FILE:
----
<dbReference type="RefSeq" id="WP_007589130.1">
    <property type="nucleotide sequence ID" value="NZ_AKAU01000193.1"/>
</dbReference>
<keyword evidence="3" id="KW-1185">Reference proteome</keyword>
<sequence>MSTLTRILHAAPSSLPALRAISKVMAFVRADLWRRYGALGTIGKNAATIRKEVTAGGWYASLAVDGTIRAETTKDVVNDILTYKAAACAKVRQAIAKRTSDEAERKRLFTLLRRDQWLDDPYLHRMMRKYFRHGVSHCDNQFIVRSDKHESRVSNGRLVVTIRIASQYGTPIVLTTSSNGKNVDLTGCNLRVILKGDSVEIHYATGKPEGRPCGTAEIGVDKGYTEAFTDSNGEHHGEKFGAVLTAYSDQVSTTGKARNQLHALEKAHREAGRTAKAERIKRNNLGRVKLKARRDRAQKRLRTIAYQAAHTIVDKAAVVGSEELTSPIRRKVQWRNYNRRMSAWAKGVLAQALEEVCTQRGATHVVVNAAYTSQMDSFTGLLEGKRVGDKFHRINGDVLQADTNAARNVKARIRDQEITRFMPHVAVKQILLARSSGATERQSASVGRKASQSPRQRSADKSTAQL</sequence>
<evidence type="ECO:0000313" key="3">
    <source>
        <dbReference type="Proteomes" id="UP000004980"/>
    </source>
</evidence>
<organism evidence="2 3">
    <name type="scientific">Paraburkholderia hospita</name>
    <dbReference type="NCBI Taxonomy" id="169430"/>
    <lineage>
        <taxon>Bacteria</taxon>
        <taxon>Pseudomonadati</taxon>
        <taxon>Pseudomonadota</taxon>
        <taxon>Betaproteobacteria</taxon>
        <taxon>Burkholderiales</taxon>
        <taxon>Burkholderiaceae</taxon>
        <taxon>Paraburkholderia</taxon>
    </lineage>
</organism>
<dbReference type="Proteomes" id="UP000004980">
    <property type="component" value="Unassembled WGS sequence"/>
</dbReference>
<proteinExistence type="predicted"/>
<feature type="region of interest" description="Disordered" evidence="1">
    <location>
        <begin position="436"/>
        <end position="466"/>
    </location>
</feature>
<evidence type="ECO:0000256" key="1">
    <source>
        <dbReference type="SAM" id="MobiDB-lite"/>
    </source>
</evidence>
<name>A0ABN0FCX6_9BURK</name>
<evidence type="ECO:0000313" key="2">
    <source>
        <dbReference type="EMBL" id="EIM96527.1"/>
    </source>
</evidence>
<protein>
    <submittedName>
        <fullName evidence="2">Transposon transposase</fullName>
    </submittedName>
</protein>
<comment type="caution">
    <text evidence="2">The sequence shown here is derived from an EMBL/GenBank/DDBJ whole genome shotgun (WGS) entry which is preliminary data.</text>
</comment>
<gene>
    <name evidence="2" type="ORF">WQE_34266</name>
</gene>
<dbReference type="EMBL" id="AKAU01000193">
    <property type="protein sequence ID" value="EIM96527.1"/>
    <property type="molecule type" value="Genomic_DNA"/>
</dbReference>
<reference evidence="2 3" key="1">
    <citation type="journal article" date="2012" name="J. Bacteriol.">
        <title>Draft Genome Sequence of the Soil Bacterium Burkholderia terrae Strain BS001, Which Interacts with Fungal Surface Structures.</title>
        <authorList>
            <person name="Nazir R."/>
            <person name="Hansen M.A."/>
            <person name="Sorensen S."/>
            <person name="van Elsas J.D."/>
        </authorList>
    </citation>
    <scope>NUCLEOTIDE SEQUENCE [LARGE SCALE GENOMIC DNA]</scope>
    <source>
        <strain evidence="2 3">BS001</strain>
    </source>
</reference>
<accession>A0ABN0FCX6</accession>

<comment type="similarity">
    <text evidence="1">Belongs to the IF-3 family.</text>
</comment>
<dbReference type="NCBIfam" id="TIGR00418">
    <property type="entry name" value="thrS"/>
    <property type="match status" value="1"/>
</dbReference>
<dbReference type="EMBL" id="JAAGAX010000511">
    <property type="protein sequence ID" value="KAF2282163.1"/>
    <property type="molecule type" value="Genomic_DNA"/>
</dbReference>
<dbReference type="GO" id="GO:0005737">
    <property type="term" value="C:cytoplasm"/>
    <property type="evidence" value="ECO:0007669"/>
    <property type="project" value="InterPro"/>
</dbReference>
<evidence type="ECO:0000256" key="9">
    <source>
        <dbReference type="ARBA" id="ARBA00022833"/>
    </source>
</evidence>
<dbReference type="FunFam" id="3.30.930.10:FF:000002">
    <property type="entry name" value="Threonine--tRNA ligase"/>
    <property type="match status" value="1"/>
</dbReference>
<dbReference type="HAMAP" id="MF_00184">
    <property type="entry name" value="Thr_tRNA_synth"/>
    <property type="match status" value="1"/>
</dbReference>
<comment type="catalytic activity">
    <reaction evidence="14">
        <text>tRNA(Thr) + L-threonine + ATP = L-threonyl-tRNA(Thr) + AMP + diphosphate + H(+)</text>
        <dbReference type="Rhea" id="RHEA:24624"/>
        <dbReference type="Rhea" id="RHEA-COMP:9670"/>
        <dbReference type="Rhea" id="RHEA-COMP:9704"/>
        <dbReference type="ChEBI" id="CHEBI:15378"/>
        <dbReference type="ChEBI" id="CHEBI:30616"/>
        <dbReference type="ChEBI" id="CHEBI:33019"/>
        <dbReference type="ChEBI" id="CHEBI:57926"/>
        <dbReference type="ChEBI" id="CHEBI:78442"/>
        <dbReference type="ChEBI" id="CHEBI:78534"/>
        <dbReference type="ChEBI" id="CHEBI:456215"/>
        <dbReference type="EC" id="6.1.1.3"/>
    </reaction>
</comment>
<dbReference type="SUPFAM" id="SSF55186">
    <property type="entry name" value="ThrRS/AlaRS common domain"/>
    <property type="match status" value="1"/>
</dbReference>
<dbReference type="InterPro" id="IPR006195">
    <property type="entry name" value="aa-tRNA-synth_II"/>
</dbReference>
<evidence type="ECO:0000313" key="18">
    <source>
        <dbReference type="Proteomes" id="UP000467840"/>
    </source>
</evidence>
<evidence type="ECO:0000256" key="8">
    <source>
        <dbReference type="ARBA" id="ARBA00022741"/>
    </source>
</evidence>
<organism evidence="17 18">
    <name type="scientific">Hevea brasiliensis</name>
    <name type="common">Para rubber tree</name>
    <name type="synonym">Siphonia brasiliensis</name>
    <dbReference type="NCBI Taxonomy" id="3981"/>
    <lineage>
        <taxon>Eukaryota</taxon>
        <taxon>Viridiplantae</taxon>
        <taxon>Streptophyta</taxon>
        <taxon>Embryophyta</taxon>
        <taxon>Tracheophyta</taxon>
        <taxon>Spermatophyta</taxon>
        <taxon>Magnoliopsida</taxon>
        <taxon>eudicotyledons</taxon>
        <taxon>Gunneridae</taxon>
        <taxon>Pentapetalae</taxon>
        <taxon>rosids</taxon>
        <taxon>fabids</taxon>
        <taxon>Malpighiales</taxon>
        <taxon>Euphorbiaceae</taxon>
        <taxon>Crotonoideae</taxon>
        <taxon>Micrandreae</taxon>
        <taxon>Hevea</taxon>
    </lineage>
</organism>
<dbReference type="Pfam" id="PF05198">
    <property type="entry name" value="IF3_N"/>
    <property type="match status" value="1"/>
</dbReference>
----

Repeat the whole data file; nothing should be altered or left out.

<dbReference type="RefSeq" id="WP_007589130.1">
    <property type="nucleotide sequence ID" value="NZ_AKAU01000193.1"/>
</dbReference>
<keyword evidence="3" id="KW-1185">Reference proteome</keyword>
<sequence>MSTLTRILHAAPSSLPALRAISKVMAFVRADLWRRYGALGTIGKNAATIRKEVTAGGWYASLAVDGTIRAETTKDVVNDILTYKAAACAKVRQAIAKRTSDEAERKRLFTLLRRDQWLDDPYLHRMMRKYFRHGVSHCDNQFIVRSDKHESRVSNGRLVVTIRIASQYGTPIVLTTSSNGKNVDLTGCNLRVILKGDSVEIHYATGKPEGRPCGTAEIGVDKGYTEAFTDSNGEHHGEKFGAVLTAYSDQVSTTGKARNQLHALEKAHREAGRTAKAERIKRNNLGRVKLKARRDRAQKRLRTIAYQAAHTIVDKAAVVGSEELTSPIRRKVQWRNYNRRMSAWAKGVLAQALEEVCTQRGATHVVVNAAYTSQMDSFTGLLEGKRVGDKFHRINGDVLQADTNAARNVKARIRDQEITRFMPHVAVKQILLARSSGATERQSASVGRKASQSPRQRSADKSTAQL</sequence>
<evidence type="ECO:0000313" key="3">
    <source>
        <dbReference type="Proteomes" id="UP000004980"/>
    </source>
</evidence>
<organism evidence="2 3">
    <name type="scientific">Paraburkholderia hospita</name>
    <dbReference type="NCBI Taxonomy" id="169430"/>
    <lineage>
        <taxon>Bacteria</taxon>
        <taxon>Pseudomonadati</taxon>
        <taxon>Pseudomonadota</taxon>
        <taxon>Betaproteobacteria</taxon>
        <taxon>Burkholderiales</taxon>
        <taxon>Burkholderiaceae</taxon>
        <taxon>Paraburkholderia</taxon>
    </lineage>
</organism>
<dbReference type="Proteomes" id="UP000004980">
    <property type="component" value="Unassembled WGS sequence"/>
</dbReference>
<proteinExistence type="predicted"/>
<feature type="region of interest" description="Disordered" evidence="1">
    <location>
        <begin position="436"/>
        <end position="466"/>
    </location>
</feature>
<evidence type="ECO:0000256" key="1">
    <source>
        <dbReference type="SAM" id="MobiDB-lite"/>
    </source>
</evidence>
<name>A0ABN0FCX6_9BURK</name>
<evidence type="ECO:0000313" key="2">
    <source>
        <dbReference type="EMBL" id="EIM96527.1"/>
    </source>
</evidence>
<protein>
    <submittedName>
        <fullName evidence="2">Transposon transposase</fullName>
    </submittedName>
</protein>
<comment type="caution">
    <text evidence="2">The sequence shown here is derived from an EMBL/GenBank/DDBJ whole genome shotgun (WGS) entry which is preliminary data.</text>
</comment>
<gene>
    <name evidence="2" type="ORF">WQE_34266</name>
</gene>
<dbReference type="EMBL" id="AKAU01000193">
    <property type="protein sequence ID" value="EIM96527.1"/>
    <property type="molecule type" value="Genomic_DNA"/>
</dbReference>
<reference evidence="2 3" key="1">
    <citation type="journal article" date="2012" name="J. Bacteriol.">
        <title>Draft Genome Sequence of the Soil Bacterium Burkholderia terrae Strain BS001, Which Interacts with Fungal Surface Structures.</title>
        <authorList>
            <person name="Nazir R."/>
            <person name="Hansen M.A."/>
            <person name="Sorensen S."/>
            <person name="van Elsas J.D."/>
        </authorList>
    </citation>
    <scope>NUCLEOTIDE SEQUENCE [LARGE SCALE GENOMIC DNA]</scope>
    <source>
        <strain evidence="2 3">BS001</strain>
    </source>
</reference>
<accession>A0ABN0FCX6</accession>

<comment type="similarity">
    <text evidence="1">Belongs to the IF-3 family.</text>
</comment>
<dbReference type="NCBIfam" id="TIGR00418">
    <property type="entry name" value="thrS"/>
    <property type="match status" value="1"/>
</dbReference>
<dbReference type="EMBL" id="JAAGAX010000511">
    <property type="protein sequence ID" value="KAF2282163.1"/>
    <property type="molecule type" value="Genomic_DNA"/>
</dbReference>
<dbReference type="GO" id="GO:0005737">
    <property type="term" value="C:cytoplasm"/>
    <property type="evidence" value="ECO:0007669"/>
    <property type="project" value="InterPro"/>
</dbReference>
<evidence type="ECO:0000256" key="9">
    <source>
        <dbReference type="ARBA" id="ARBA00022833"/>
    </source>
</evidence>
<dbReference type="FunFam" id="3.30.930.10:FF:000002">
    <property type="entry name" value="Threonine--tRNA ligase"/>
    <property type="match status" value="1"/>
</dbReference>
<dbReference type="HAMAP" id="MF_00184">
    <property type="entry name" value="Thr_tRNA_synth"/>
    <property type="match status" value="1"/>
</dbReference>
<comment type="catalytic activity">
    <reaction evidence="14">
        <text>tRNA(Thr) + L-threonine + ATP = L-threonyl-tRNA(Thr) + AMP + diphosphate + H(+)</text>
        <dbReference type="Rhea" id="RHEA:24624"/>
        <dbReference type="Rhea" id="RHEA-COMP:9670"/>
        <dbReference type="Rhea" id="RHEA-COMP:9704"/>
        <dbReference type="ChEBI" id="CHEBI:15378"/>
        <dbReference type="ChEBI" id="CHEBI:30616"/>
        <dbReference type="ChEBI" id="CHEBI:33019"/>
        <dbReference type="ChEBI" id="CHEBI:57926"/>
        <dbReference type="ChEBI" id="CHEBI:78442"/>
        <dbReference type="ChEBI" id="CHEBI:78534"/>
        <dbReference type="ChEBI" id="CHEBI:456215"/>
        <dbReference type="EC" id="6.1.1.3"/>
    </reaction>
</comment>
<dbReference type="SUPFAM" id="SSF55186">
    <property type="entry name" value="ThrRS/AlaRS common domain"/>
    <property type="match status" value="1"/>
</dbReference>
<dbReference type="InterPro" id="IPR006195">
    <property type="entry name" value="aa-tRNA-synth_II"/>
</dbReference>
<evidence type="ECO:0000313" key="18">
    <source>
        <dbReference type="Proteomes" id="UP000467840"/>
    </source>
</evidence>
<evidence type="ECO:0000256" key="8">
    <source>
        <dbReference type="ARBA" id="ARBA00022741"/>
    </source>
</evidence>
<organism evidence="17 18">
    <name type="scientific">Hevea brasiliensis</name>
    <name type="common">Para rubber tree</name>
    <name type="synonym">Siphonia brasiliensis</name>
    <dbReference type="NCBI Taxonomy" id="3981"/>
    <lineage>
        <taxon>Eukaryota</taxon>
        <taxon>Viridiplantae</taxon>
        <taxon>Streptophyta</taxon>
        <taxon>Embryophyta</taxon>
        <taxon>Tracheophyta</taxon>
        <taxon>Spermatophyta</taxon>
        <taxon>Magnoliopsida</taxon>
        <taxon>eudicotyledons</taxon>
        <taxon>Gunneridae</taxon>
        <taxon>Pentapetalae</taxon>
        <taxon>rosids</taxon>
        <taxon>fabids</taxon>
        <taxon>Malpighiales</taxon>
        <taxon>Euphorbiaceae</taxon>
        <taxon>Crotonoideae</taxon>
        <taxon>Micrandreae</taxon>
        <taxon>Hevea</taxon>
    </lineage>
</organism>
<dbReference type="Pfam" id="PF05198">
    <property type="entry name" value="IF3_N"/>
    <property type="match status" value="1"/>
</dbReference>